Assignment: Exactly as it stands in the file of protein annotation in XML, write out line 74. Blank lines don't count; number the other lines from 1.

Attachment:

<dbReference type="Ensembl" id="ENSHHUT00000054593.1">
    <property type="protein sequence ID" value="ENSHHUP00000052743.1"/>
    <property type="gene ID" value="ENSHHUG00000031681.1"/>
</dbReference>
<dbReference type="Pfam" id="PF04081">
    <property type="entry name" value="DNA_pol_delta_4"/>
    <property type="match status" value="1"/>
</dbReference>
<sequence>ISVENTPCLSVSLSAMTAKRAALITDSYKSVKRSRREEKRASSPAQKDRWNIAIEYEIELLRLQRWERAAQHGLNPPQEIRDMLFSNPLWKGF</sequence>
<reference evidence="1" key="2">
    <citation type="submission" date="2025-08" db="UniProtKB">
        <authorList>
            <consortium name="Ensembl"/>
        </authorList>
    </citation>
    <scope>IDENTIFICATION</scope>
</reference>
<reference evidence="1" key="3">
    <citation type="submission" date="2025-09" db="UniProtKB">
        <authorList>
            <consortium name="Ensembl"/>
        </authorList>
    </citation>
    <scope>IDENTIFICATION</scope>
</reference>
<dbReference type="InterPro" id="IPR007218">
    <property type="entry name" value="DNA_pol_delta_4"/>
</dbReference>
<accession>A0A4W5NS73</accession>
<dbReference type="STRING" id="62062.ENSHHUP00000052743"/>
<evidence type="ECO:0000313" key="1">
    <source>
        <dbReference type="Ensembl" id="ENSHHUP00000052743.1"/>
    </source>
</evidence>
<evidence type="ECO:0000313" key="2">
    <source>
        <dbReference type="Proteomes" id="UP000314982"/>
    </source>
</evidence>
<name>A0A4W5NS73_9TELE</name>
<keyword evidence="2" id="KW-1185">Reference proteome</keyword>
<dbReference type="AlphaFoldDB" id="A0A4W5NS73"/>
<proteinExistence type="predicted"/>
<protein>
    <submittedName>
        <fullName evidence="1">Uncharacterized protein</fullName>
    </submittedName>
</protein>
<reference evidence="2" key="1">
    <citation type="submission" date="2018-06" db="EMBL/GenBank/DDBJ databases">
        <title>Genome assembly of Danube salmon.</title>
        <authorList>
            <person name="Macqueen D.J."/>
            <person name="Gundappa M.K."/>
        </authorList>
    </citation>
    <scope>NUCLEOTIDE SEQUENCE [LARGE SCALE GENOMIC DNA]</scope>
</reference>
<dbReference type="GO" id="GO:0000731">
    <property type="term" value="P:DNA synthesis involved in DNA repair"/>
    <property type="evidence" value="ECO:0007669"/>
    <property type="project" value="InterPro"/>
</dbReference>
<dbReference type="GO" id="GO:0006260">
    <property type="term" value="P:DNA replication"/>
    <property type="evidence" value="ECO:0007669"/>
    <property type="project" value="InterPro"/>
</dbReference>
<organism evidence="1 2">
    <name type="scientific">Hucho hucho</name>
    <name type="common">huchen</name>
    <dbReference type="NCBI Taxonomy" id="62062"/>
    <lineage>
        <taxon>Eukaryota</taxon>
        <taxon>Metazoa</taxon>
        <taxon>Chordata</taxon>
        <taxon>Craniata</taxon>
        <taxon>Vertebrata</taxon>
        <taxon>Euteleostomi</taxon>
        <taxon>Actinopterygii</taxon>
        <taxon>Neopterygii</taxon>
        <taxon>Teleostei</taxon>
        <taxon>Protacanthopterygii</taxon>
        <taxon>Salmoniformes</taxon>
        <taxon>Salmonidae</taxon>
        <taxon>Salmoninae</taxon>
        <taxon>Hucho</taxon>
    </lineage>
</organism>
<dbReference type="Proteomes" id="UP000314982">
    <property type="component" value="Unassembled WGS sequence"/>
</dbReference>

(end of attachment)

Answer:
    <lineage>